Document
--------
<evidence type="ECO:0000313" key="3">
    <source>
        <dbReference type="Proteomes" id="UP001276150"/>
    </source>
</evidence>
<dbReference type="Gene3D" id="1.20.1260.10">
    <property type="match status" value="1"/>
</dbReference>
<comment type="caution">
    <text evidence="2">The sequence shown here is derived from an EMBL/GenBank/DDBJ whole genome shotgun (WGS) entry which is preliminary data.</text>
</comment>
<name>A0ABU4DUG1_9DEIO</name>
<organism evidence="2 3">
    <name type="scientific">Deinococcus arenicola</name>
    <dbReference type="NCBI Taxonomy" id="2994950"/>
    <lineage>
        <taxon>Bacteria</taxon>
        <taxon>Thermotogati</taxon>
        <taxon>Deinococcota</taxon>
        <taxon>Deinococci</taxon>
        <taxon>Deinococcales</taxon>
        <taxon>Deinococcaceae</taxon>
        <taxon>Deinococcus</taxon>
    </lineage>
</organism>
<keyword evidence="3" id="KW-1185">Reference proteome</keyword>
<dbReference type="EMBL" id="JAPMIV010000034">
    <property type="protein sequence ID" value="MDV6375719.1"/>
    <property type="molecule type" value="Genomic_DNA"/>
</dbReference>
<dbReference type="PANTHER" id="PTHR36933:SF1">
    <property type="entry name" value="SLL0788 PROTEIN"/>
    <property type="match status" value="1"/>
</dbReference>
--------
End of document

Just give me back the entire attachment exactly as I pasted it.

<evidence type="ECO:0000313" key="3">
    <source>
        <dbReference type="Proteomes" id="UP001276150"/>
    </source>
</evidence>
<dbReference type="Gene3D" id="1.20.1260.10">
    <property type="match status" value="1"/>
</dbReference>
<comment type="caution">
    <text evidence="2">The sequence shown here is derived from an EMBL/GenBank/DDBJ whole genome shotgun (WGS) entry which is preliminary data.</text>
</comment>
<name>A0ABU4DUG1_9DEIO</name>
<organism evidence="2 3">
    <name type="scientific">Deinococcus arenicola</name>
    <dbReference type="NCBI Taxonomy" id="2994950"/>
    <lineage>
        <taxon>Bacteria</taxon>
        <taxon>Thermotogati</taxon>
        <taxon>Deinococcota</taxon>
        <taxon>Deinococci</taxon>
        <taxon>Deinococcales</taxon>
        <taxon>Deinococcaceae</taxon>
        <taxon>Deinococcus</taxon>
    </lineage>
</organism>
<keyword evidence="3" id="KW-1185">Reference proteome</keyword>
<dbReference type="EMBL" id="JAPMIV010000034">
    <property type="protein sequence ID" value="MDV6375719.1"/>
    <property type="molecule type" value="Genomic_DNA"/>
</dbReference>
<dbReference type="PANTHER" id="PTHR36933:SF1">
    <property type="entry name" value="SLL0788 PROTEIN"/>
    <property type="match status" value="1"/>
</dbReference>